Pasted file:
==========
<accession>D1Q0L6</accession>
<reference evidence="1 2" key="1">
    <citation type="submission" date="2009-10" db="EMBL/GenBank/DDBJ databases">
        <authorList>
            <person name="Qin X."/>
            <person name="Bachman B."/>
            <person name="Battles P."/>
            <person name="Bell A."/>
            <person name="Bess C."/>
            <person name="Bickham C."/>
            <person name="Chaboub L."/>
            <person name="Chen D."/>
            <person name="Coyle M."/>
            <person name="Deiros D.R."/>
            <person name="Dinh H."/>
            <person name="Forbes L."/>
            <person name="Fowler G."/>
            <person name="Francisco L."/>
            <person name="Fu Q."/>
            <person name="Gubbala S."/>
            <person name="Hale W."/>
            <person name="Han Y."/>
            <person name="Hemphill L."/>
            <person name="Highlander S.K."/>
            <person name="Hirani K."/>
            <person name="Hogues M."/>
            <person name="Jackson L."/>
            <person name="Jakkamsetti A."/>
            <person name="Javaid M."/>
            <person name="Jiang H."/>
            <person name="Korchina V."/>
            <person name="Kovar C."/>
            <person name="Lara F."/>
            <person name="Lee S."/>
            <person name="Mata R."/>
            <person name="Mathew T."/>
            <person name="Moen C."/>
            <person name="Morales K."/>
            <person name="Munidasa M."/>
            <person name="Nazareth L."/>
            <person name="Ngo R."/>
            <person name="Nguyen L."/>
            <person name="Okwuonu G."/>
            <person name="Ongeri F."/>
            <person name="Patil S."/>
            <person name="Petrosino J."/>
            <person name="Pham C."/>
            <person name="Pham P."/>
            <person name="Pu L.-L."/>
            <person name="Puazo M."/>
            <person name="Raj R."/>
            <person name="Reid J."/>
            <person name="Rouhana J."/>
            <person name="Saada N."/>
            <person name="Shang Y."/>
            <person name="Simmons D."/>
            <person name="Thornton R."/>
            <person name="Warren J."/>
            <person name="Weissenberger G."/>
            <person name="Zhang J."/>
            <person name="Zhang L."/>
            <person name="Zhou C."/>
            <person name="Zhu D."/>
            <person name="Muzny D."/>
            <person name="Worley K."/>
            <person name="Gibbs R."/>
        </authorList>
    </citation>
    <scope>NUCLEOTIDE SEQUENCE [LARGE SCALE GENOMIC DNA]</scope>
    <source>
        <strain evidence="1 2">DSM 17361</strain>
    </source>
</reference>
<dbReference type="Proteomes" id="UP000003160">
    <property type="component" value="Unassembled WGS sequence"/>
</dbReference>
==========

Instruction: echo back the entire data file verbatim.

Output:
<accession>D1Q0L6</accession>
<reference evidence="1 2" key="1">
    <citation type="submission" date="2009-10" db="EMBL/GenBank/DDBJ databases">
        <authorList>
            <person name="Qin X."/>
            <person name="Bachman B."/>
            <person name="Battles P."/>
            <person name="Bell A."/>
            <person name="Bess C."/>
            <person name="Bickham C."/>
            <person name="Chaboub L."/>
            <person name="Chen D."/>
            <person name="Coyle M."/>
            <person name="Deiros D.R."/>
            <person name="Dinh H."/>
            <person name="Forbes L."/>
            <person name="Fowler G."/>
            <person name="Francisco L."/>
            <person name="Fu Q."/>
            <person name="Gubbala S."/>
            <person name="Hale W."/>
            <person name="Han Y."/>
            <person name="Hemphill L."/>
            <person name="Highlander S.K."/>
            <person name="Hirani K."/>
            <person name="Hogues M."/>
            <person name="Jackson L."/>
            <person name="Jakkamsetti A."/>
            <person name="Javaid M."/>
            <person name="Jiang H."/>
            <person name="Korchina V."/>
            <person name="Kovar C."/>
            <person name="Lara F."/>
            <person name="Lee S."/>
            <person name="Mata R."/>
            <person name="Mathew T."/>
            <person name="Moen C."/>
            <person name="Morales K."/>
            <person name="Munidasa M."/>
            <person name="Nazareth L."/>
            <person name="Ngo R."/>
            <person name="Nguyen L."/>
            <person name="Okwuonu G."/>
            <person name="Ongeri F."/>
            <person name="Patil S."/>
            <person name="Petrosino J."/>
            <person name="Pham C."/>
            <person name="Pham P."/>
            <person name="Pu L.-L."/>
            <person name="Puazo M."/>
            <person name="Raj R."/>
            <person name="Reid J."/>
            <person name="Rouhana J."/>
            <person name="Saada N."/>
            <person name="Shang Y."/>
            <person name="Simmons D."/>
            <person name="Thornton R."/>
            <person name="Warren J."/>
            <person name="Weissenberger G."/>
            <person name="Zhang J."/>
            <person name="Zhang L."/>
            <person name="Zhou C."/>
            <person name="Zhu D."/>
            <person name="Muzny D."/>
            <person name="Worley K."/>
            <person name="Gibbs R."/>
        </authorList>
    </citation>
    <scope>NUCLEOTIDE SEQUENCE [LARGE SCALE GENOMIC DNA]</scope>
    <source>
        <strain evidence="1 2">DSM 17361</strain>
    </source>
</reference>
<dbReference type="Proteomes" id="UP000003160">
    <property type="component" value="Unassembled WGS sequence"/>
</dbReference>